Shenkman, who has targeted cities in southern California, had not sent a Contra Costa County city a demand letter before Martinez.
With each letter Shenkman mails he will recover $30,000 in fees from each city or school district. To date, he has sent a letter to over two dozen cities, according to media reports.
Shenkman’s tactics, including labeling Martinez tolerant of racism, have caused concern among residents. Chief among those concerns are would a city the size of Martinez (pop. 38,000) benefit from a change to four- or five-district system, and that the city council has been diverse with Farias the top vote-getter in the 2012 election.
Specifically, the letter claims Martinez’s at-large system “dilutes the ability of Latinos (a ‘protected class’) – to elect candidates of their choice or otherwise influence the outcome of Martinez’s Council elections.”
The letter said voting within the city is “racially polarized, resulting in minority vote dilution, and therefore Martinez’s at-large elections violate the California Voting Rights Act (CVRA) of 2001.”
There is confusion surrounding a local group that is asserting they initiated the action from Shenkman.
A story published Friday, November 10 detailed the contents of the letter, a few hours after publishing the Gazette received a press release from a group named, Reform Martinez – District Elections Now which stated, “this effort was initiated by a nonpartisan grassroots coalition from Martinez. Shenkman & Hughes Law Firm legal services were solicited by the Reform Martinez – District Elections Now coalition.”
The October 18 letter the city received from Shenkman makes no mention of a Martinez client. The client listed by Shenkman is Southwest Voter Registration Education Project, of San Antonio, Texas.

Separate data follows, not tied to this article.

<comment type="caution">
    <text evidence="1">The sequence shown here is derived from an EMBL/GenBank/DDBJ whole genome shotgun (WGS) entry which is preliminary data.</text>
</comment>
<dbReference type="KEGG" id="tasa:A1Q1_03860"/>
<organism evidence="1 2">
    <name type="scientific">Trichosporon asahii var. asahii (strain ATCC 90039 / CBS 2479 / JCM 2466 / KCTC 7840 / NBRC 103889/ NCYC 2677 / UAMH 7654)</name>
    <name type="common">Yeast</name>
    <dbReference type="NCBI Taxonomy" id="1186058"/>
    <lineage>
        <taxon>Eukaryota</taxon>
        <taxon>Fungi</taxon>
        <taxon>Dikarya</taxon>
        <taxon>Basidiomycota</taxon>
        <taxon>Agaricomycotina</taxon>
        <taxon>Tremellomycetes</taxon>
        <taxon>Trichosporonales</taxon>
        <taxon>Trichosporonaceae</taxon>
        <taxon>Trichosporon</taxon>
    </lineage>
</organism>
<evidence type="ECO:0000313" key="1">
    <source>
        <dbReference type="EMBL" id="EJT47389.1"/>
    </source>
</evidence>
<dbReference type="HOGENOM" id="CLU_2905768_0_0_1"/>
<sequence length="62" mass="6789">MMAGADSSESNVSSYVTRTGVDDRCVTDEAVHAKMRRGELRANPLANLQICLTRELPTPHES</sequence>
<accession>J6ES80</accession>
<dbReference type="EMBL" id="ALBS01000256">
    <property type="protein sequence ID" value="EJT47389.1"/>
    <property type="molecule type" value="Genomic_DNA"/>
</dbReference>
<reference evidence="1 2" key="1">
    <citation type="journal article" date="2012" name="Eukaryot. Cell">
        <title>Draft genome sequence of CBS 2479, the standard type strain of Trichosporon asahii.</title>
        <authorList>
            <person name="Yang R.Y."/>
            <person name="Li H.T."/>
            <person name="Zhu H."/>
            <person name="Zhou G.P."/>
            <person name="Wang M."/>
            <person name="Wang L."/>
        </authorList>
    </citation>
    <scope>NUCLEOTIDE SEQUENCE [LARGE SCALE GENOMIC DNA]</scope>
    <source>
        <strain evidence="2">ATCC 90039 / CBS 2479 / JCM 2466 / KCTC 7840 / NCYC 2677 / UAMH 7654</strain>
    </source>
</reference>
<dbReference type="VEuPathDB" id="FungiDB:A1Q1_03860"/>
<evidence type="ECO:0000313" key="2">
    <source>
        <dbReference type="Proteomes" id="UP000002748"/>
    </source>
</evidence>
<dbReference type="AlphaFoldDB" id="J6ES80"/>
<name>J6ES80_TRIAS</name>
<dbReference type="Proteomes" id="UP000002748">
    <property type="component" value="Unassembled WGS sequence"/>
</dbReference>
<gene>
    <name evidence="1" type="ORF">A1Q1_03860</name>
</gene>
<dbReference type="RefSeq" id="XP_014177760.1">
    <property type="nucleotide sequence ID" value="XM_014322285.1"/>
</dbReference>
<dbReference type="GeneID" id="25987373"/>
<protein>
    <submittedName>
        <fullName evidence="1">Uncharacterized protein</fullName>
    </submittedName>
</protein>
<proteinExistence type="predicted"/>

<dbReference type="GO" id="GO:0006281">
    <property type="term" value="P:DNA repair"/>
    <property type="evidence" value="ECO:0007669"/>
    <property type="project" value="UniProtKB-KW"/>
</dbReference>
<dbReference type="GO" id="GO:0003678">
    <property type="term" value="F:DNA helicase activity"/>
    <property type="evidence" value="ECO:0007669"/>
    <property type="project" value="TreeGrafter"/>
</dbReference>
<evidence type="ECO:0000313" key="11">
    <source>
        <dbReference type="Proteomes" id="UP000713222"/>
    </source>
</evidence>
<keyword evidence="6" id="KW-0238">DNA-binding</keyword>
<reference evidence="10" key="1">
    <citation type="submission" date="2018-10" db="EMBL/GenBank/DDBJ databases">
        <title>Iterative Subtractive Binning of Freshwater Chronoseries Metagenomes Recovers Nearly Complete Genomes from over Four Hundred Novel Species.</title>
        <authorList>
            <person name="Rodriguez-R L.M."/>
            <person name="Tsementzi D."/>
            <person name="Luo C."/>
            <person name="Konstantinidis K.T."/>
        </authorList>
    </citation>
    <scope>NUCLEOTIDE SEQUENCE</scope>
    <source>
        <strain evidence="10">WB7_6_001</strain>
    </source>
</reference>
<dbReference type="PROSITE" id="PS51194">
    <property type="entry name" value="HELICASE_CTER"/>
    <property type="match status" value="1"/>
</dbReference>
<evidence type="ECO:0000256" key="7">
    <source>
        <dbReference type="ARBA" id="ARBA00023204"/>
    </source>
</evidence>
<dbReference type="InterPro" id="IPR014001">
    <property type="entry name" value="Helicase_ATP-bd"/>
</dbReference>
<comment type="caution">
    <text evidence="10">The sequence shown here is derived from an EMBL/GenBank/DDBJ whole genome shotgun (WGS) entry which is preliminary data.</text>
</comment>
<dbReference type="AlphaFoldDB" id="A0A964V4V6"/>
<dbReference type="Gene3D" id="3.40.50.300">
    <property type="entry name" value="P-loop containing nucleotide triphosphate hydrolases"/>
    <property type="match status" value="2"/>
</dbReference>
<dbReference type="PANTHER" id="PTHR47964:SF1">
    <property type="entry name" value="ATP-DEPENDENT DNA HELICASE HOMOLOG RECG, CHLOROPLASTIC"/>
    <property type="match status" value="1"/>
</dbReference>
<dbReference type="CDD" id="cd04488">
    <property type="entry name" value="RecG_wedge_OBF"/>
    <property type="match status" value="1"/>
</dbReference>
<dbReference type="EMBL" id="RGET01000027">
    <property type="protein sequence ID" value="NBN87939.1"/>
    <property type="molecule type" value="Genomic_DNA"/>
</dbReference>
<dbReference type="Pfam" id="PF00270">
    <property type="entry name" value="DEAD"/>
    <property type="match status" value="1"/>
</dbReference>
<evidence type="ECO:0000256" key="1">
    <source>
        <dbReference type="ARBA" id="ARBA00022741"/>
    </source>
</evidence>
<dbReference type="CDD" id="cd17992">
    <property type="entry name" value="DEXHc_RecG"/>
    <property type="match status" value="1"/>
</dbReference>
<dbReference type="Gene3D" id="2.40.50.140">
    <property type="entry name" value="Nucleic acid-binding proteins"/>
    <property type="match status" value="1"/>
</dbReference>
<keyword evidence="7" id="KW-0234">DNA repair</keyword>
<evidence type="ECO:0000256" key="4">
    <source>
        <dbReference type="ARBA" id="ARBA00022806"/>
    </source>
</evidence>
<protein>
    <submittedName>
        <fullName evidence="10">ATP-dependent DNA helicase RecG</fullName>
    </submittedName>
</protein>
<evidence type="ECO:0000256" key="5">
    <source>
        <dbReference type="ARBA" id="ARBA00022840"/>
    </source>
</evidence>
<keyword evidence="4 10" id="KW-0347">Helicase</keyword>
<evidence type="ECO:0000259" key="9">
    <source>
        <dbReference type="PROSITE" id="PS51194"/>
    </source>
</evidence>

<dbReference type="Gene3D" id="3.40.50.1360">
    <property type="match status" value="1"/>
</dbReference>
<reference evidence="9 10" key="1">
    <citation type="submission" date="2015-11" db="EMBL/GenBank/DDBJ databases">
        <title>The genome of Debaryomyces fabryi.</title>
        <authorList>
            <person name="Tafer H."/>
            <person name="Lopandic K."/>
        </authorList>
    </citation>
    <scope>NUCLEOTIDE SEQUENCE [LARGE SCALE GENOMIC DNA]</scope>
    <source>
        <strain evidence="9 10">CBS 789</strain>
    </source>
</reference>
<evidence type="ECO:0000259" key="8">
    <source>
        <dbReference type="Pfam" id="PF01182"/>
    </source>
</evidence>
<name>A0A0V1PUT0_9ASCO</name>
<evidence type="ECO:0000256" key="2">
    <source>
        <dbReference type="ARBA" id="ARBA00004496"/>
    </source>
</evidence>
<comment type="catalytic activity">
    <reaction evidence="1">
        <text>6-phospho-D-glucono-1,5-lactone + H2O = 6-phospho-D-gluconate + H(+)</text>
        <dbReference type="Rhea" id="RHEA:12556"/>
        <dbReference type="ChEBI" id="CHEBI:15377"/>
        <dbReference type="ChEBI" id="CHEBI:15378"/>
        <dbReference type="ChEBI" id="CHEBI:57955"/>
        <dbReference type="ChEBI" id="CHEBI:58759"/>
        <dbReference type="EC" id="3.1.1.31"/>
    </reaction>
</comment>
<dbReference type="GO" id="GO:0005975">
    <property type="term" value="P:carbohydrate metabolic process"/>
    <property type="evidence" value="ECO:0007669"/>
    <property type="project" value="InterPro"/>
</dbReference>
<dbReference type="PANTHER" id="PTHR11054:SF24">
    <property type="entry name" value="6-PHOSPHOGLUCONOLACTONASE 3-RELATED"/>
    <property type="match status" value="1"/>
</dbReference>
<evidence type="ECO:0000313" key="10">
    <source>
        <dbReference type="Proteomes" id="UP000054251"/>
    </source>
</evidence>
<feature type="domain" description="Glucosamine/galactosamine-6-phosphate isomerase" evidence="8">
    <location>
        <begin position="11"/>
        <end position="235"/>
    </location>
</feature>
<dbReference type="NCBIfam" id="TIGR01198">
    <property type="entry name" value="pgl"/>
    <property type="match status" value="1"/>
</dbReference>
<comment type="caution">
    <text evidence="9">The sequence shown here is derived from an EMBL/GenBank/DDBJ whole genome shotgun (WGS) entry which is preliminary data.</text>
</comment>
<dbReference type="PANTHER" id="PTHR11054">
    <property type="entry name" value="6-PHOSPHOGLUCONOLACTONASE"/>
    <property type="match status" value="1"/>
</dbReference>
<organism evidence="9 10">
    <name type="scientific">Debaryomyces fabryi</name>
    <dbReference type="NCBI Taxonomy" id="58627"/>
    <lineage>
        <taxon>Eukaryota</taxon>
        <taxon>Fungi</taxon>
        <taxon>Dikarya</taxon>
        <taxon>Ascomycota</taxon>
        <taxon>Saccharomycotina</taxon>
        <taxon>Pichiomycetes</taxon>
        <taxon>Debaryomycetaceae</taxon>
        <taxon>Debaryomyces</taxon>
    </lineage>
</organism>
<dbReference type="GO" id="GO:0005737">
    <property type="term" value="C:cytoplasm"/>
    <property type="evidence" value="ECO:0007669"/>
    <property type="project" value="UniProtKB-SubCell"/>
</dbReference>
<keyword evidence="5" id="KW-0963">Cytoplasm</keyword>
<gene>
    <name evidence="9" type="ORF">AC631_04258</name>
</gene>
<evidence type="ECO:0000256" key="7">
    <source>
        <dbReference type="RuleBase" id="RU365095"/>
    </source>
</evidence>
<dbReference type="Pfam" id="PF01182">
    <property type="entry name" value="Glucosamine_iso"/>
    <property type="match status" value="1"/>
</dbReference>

The Gazette made repeated attempts to reach members of the Reform Martinez group, specifically asking who the members were, and received the following from spokesman Rob Parolek, “I have passed this list of questions on to our group. We may have to wait until we can get together and write out answers to these and any other questions.”
This week a map of Martinez with hypothetical district lines overlaid was posted on social media. The map highlighted that four of the five council members reside near one another. Schroder, Ross, Gipner and DeLaney all live in the downtown corridor.
In the demand letter, Shenkman wrote, “given the historical lack of Latino representation on the City Council in the context of racially polarized elections, we urge Martinez to voluntarily change its at-large system of electing Council members. Otherwise, on behalf of residents within the jurisdiction, we will be forced to seek judicial relief.”
He told the city to advise him no later than Dec. 7 whether it would be discussing “a voluntary change” to its at-large system.